IBioIC-logoScotland is planning the move from an oil-based economy to a bio-based future. A key principle of the government’s desire to embrace a more circular economy in the process is the broad application of Industrial Biotechnology (IB). IB applications drive Scotland’s “Biorefinery Roadmap,” specifically via the development and realization of a number of biorefineries across the country.

The Industrial Biotechnology Innovation Centre (IBioIC) is guiding the academic and industry collaborations needed to drive this vision. IBioIC is a unique facility for the promotion of biological substances, systems and processes to produce chemicals, materials and energy.

Circular economy values encourage using all “waste” streams with the least intervention possible, and only releasing the carbon by combustion as the final option. The biorefinery concept embraces this standard by extracting the greatest value from organic feedstocks where fuel and energy make up part of a portfolio of products.

The Scottish government supports the notion that “stranded” resources should be unlocked with local solutions, such as local low carbon demonstrator projects, which show a local energy economy approach, linking local energy generation to local energy use.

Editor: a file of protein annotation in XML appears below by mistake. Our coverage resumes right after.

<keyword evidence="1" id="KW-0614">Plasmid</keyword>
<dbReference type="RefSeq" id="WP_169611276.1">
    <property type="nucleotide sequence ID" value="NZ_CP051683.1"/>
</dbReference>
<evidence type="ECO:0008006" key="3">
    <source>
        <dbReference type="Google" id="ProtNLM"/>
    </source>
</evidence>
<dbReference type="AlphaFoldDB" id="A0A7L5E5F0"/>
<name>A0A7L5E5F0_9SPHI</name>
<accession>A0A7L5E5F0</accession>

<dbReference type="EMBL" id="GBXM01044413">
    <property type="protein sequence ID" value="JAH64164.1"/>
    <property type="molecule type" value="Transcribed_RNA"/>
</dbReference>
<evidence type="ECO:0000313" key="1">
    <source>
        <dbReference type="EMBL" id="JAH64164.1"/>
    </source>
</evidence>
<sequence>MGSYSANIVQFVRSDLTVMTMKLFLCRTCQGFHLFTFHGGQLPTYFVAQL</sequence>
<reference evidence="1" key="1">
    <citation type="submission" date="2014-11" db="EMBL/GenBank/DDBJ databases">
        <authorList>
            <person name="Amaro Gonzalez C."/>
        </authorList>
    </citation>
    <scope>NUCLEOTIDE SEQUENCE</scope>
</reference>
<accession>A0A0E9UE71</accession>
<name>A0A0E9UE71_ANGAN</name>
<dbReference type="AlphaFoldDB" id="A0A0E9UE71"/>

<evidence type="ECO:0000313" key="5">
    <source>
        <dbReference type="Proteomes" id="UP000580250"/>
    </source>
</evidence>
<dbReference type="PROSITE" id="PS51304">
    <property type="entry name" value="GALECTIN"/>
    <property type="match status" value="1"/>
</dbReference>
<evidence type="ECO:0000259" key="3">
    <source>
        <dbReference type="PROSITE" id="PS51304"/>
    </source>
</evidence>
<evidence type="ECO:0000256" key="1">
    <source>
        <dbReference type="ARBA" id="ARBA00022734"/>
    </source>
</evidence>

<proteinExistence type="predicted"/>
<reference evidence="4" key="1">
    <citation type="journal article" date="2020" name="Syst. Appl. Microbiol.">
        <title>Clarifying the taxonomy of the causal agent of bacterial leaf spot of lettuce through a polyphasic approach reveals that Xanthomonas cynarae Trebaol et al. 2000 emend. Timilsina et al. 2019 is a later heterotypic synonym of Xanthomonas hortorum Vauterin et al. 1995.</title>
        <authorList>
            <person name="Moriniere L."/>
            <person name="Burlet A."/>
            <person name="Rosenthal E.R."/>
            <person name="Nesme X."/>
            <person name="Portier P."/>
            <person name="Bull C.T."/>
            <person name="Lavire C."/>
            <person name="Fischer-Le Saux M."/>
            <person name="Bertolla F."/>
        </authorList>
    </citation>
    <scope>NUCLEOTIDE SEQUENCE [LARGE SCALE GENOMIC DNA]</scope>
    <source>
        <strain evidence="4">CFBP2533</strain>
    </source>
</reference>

In this area, IBioIC is supporting Xanthella, a small industrial design company that is working on producing systems to grow microalgae. They are championing the use of algae as a new high value industry for remote and rural areas by using cheap renewable energy to power the photobioreactors that are used to grow the algae.

The ASLEE (Algal Solutions for a Local Energy Economy) project will look at the technical and economic viability of creating a predictable demand for renewable electricity through manufacturing in remote and rural areas, producing a sustainable competitive advantage.

The project will also investigate how biomanufacturing can allow more deployment of renewables in these areas, thus improving the local economy, with scalability and a good fit with local resources.

The growth of algae matches these requirements, and makes the project a whole systems approach that incorporates a number of innovative technical and economic features.

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